The Subtle Knife Is Out There, Just Waiting To Be Adapted
Both the Golden Compass movie and novel end with Lyra headed into the open sky. (Not in exactly the same way, but we'll get to that in a moment.) The next book in the series, The Subtle Knife, opens in an entirely different world, with a new main character, Will. Although Will eventually encounters Lyra, the opening of the second novel is almost jarringly different to the end of the first — which would be a perfect way to shake up the franchise without starting over.
A new focus on Will and his adventure is a perfect way to differentiate a Subtle Knife movie from The Golden Compass, showing audiences that this is not going to be the same kind of film. As Lyra explains to Will where she has come from, and how, the audience can be reminded of the most important parts of The Golden Compass, but in a less jumbled fashion than the original film presented them. It's a perfect approach to recap the first film without the need to repeat it.
What Needs To Change?
From there, a Subtle Knife movie (or Golden Compass 2, if that makes it easier) could go on to fix all the mistakes made by The Golden Compass without losing the incredible cast attached to the original. A sequel would have to follow the source material much more accurately, and refrain from attempting to explain the mysteries in the books before it is time to understand them. Luckily, the way the trilogy is written means that while characters and overarching concepts are carried forward from one book to the next, many of the smaller details of the plot aren't. The biggest mysteries and the commentary on faith, fear and coming-of-age are still waiting to be discovered. Most importantly, the film would have to avoid talking down to the audience, and embrace the darker and more philosophical elements in the books.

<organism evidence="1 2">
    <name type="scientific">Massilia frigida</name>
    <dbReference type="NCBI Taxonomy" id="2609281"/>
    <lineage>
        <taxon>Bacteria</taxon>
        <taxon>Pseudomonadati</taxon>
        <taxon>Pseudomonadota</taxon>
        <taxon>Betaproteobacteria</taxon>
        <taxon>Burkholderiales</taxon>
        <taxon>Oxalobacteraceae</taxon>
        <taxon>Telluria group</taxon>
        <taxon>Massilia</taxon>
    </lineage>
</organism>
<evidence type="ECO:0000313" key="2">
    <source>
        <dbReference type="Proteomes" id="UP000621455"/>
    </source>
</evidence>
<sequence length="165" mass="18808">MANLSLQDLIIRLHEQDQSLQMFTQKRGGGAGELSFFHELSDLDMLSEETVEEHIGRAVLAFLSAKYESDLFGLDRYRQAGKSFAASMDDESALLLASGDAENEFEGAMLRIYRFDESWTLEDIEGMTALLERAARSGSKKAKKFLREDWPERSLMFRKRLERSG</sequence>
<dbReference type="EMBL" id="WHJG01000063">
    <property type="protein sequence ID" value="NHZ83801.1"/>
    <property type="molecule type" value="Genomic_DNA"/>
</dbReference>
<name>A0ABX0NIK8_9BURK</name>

The Golden Compass is missing only one key plot point: Lord Asriel's bridge and Lyra's crossing. Its absence from the original is puzzling, as everything else was crammed into the film, and it's unclear how the franchise was going to move on to the events of The Subtle Knife from where they left off in The Golden Compass 2. However, this wouldn't be difficult to add to a sequel. As Lyra tells Will her story so far, she would simply need to include the tale of how she got from her world to the world where the two meet. Accompanied by flashback, the missing piece could be included, and the story could move on without needing to return to exactly where The Golden Compass left off.
Four Great Films Are Still Possible
Although the book series is a trilogy, we can assume that the original plans for a franchise would have included four films: The Golden Compass, The Subtle Knife, and The Amber Spyglass split into two parts. This is a common occurrence when it comes to adapting YA series in which the final book is particularly dense. What might work better for His Dark Materials, however, would be to split both remaining books into two films. Although not particularly long, the books are absolutely packed with detail, and with multiple concurrent storylines. Trying to pack too much into two hours was a major flaw with The Golden Compass, so moving forward it would be a smart move to spread out the sequels over several films.
This would also give audiences more time to become truly invested in the franchise. Although The Golden Compass 2 would be a sequel, it would also be a fresh start with The Subtle Knife. Treating it like an initial offering for the franchise would be a great way to draw fans back in after more than a decade's gap between films (and considering how poorly the first film did, of course). It would also give the studio a neat franchise of four successful films and a forgivable flop - much more appealing than attempting a four-film reboot with less detail, or an abandoned franchise.
As of right now, there are no official plans for a Golden Compass 2 movie, but that doesn't mean that it won't happen.
New Line Cinema, the studio that put out The Golden Compass, was merged with Warner Bros. in 2008: a much bigger studio which is currently enjoying huge success with the DC Extended Universe, and has recently cashed in with several other trilogies including The Hobbit and The Hangover. Warner Bros. could easily afford to take the risk on a Subtle Knife movie, especially as a success would lead to another lucrative franchise under their belt. In fact, it's something of a surprise that the film has been languishing as long as it has, given its potential. From here, we can only hope that that means that a Golden Compass 2 project is in the works somewhere, and that a sequel to the original is on the horizon.